Speaking up for democracy

Differences of opinion are OK but respect for each other is important

Letter writer Bob Allen, has expressed the concern that under the auspices of the current government, our democratic system has eroded. He does assure us however, that, “in Canada, we, including the government are governed by the rule of law.” I think Mr. Allen has his concerns and assurances reversed.

All duly elected governments will at some point introduce controversial legislation and policy upon which not all segments of the electorate will agree, and that of itself does not constitute an erosion of the democratic process. To suggest otherwise, is simply partisan, political nonsense.

Unlike Mr. Allen, I see no evidence of a Liberal, zen-like, insight into the needs of grassroots Canadians, whomever that group may be. But it does seem to me that plenty of evidence exists to suggest that the Liberal Party is more interested in obfuscation than presenting a tangible platform upon which they hope to govern the country.

In what has now become a familiar phenomenon, the Liberals have anointed yet another leader whose blunders are already reaching epic proportions. Personally, I find the thought of Justin Trudeau on the same international stage as Mr. Putin, cringe-inducing. However, this is simply my opinion. As it happens, my opinion is almost diametrically opposed to Mr. Allen’s, but the point to be made here is that this does not make either of us, or our views, undemocratic.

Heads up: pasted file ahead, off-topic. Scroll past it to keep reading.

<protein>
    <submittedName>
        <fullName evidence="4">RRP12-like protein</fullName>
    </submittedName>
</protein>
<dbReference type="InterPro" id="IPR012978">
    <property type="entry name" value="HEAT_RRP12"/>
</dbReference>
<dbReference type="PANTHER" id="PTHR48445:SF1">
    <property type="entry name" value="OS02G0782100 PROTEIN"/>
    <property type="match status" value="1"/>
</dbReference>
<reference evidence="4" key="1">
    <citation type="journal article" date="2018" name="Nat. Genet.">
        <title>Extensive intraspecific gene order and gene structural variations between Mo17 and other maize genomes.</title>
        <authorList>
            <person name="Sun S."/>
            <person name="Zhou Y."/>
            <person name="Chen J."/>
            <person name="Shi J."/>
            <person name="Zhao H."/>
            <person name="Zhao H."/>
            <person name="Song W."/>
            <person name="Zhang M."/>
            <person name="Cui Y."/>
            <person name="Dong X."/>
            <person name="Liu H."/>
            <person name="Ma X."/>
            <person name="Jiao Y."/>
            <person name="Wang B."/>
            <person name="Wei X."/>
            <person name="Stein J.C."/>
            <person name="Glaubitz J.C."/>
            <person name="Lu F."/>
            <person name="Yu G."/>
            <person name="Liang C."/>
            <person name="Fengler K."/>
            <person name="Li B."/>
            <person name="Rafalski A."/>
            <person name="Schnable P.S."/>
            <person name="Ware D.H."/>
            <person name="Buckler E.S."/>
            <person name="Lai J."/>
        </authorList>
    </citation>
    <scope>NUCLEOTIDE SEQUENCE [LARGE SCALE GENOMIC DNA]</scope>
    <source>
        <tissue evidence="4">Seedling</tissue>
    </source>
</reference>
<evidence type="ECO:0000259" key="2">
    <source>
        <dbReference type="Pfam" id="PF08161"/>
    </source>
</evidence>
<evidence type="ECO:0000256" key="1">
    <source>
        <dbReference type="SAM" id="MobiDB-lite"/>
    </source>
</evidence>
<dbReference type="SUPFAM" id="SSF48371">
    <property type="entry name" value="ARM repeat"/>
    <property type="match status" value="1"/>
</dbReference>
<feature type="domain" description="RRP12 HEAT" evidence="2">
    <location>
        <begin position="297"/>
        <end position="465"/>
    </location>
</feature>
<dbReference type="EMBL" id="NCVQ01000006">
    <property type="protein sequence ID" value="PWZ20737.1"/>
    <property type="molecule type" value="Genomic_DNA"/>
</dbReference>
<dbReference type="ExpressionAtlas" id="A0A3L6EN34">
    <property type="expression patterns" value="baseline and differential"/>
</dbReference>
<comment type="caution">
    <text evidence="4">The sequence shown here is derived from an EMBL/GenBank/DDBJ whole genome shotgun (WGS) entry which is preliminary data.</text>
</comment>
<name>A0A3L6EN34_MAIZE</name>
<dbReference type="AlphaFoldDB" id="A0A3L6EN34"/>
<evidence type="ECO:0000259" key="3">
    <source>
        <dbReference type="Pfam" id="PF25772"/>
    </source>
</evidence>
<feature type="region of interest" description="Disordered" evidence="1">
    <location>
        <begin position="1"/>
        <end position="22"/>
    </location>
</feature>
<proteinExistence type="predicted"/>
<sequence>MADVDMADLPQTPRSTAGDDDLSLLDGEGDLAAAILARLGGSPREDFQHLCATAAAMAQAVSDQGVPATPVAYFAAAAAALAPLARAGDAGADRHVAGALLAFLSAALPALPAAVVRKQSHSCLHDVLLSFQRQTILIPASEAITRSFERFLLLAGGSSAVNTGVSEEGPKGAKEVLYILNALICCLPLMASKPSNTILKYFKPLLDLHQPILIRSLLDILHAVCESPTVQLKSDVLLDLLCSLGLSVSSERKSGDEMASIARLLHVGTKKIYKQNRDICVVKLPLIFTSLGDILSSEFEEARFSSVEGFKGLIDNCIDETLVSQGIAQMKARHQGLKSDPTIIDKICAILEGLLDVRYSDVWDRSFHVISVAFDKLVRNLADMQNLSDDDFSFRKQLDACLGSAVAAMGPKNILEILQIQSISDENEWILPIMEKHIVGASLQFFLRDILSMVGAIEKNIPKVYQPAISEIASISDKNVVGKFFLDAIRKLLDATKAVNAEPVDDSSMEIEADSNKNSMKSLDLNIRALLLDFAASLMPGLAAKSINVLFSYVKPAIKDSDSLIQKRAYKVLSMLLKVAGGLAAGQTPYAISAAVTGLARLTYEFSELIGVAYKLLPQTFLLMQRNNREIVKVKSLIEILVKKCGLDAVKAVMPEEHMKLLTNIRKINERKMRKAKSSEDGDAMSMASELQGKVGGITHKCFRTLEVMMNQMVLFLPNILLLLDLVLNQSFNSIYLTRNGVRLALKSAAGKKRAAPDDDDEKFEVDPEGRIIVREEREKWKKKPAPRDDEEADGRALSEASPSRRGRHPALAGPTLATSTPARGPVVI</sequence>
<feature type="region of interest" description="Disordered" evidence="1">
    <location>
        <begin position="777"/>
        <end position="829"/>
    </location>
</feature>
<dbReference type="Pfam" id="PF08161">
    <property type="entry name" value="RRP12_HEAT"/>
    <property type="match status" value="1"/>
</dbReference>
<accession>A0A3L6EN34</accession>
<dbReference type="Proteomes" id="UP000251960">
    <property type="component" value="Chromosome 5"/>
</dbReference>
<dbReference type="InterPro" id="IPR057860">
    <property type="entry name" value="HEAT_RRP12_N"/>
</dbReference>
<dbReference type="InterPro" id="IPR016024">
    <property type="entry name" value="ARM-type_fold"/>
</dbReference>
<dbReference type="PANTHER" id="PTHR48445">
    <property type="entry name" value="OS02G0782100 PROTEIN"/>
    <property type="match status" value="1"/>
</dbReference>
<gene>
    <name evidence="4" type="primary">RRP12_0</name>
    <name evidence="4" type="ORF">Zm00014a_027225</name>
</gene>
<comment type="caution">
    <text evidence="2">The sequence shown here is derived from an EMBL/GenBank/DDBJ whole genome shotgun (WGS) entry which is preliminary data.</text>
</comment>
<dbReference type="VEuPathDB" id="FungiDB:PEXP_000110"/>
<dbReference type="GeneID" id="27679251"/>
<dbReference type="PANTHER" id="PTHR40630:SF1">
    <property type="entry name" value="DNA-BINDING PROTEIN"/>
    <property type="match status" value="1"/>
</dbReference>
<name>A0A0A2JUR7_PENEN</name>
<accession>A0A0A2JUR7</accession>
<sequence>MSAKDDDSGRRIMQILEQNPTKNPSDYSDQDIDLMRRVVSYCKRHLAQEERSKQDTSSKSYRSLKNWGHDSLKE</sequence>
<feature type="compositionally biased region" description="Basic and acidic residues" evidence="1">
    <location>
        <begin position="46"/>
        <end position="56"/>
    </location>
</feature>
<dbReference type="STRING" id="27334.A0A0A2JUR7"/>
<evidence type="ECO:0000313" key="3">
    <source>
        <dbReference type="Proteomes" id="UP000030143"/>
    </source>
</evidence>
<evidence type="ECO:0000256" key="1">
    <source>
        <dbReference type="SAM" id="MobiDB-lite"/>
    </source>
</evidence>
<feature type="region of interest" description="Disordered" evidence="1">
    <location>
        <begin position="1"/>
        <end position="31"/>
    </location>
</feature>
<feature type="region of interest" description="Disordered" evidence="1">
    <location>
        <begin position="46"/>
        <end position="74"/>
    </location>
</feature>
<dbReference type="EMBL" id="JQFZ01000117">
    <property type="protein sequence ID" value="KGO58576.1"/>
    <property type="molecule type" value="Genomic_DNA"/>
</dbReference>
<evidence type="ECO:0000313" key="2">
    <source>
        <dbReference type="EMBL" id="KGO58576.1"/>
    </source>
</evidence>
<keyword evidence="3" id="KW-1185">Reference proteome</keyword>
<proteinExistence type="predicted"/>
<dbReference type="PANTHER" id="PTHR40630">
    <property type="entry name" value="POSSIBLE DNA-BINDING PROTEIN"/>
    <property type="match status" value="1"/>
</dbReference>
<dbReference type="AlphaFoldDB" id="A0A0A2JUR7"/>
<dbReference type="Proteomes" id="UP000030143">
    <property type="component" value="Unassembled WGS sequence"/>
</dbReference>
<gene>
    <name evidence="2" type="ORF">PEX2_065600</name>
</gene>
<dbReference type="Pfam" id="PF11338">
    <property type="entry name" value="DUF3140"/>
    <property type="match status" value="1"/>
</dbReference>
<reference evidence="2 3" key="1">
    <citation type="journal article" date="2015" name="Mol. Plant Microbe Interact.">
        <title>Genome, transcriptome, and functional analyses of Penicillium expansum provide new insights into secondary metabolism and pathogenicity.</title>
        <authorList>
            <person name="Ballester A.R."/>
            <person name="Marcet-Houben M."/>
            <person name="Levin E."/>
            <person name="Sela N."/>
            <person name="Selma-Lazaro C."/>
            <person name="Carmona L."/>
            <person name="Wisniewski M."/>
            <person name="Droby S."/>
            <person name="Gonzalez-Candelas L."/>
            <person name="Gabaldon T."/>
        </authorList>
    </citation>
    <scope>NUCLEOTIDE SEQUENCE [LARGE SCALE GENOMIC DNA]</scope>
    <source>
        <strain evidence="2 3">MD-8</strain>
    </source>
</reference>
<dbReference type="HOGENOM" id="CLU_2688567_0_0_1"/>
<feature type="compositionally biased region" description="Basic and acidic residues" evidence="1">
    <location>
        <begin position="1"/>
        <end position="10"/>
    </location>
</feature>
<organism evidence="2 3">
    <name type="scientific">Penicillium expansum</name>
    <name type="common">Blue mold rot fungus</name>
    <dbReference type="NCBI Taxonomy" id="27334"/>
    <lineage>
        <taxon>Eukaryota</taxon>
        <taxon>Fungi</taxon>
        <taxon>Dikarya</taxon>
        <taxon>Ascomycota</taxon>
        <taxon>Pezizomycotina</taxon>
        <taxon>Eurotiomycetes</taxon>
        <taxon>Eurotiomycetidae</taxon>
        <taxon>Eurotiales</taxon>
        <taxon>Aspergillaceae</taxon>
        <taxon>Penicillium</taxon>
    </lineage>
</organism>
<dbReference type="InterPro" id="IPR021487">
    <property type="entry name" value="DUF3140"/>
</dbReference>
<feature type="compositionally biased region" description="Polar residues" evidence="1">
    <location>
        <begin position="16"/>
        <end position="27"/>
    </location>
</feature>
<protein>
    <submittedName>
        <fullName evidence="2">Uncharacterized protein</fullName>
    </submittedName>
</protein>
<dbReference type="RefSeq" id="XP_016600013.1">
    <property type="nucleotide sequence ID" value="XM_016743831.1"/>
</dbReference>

On election day, Mr. Allen and I will effectively cancel out each other’s vote, leaving the remaining electorate to decide who will govern the country. Once again, the basic tenet of democracy will unfold – unimpeded.

That brings us to the rule of law in this country. Recently, three articles appeared in National newspapers raising the issue of nine unelected people whose terms of office are limited only by mandatory retirement at age 75. Collectively, this group holds the power vested in them by Pierre Trudeau’s Constitution Act of 1982, to uphold or strike down any law of the land based on their sometimes arcane interpretation of the Constitution and the Charter of Rights and Freedoms. I am referring of course, to the Supreme Court of Canada. If there is a threat of eroded democracy in this country, it lies here.

The three opinion pieces I have alluded to were authored by Gordon Gibson, who has held many titles over the years, among them special assistant to Pierre Trudeau; Andrew Coyne, political columnist and son of James Coyne, the second person ever to be appointed head of the Bank of Canada; and Conrad Black – yes, that Conrad Black. These articles can be found on the Internet, and whether you agree with them or not, they are thought provoking and worth the read.

Full disclosure: I know Bob Allen well. We both belong to the same golf club and from time to time, we end up in the same foursome. He’s a great guy – a golfer, maybe not so much. This summer, he and I will undoubtedly play a little golf together and follow that up with a political discussion over a cold drink. We shall both listen respectfully to each other’s point of view, and then disagree on virtually everything. No one in robes will be required to interpret for us what each has just said. It all seems pretty democratic to me.

Neil Chester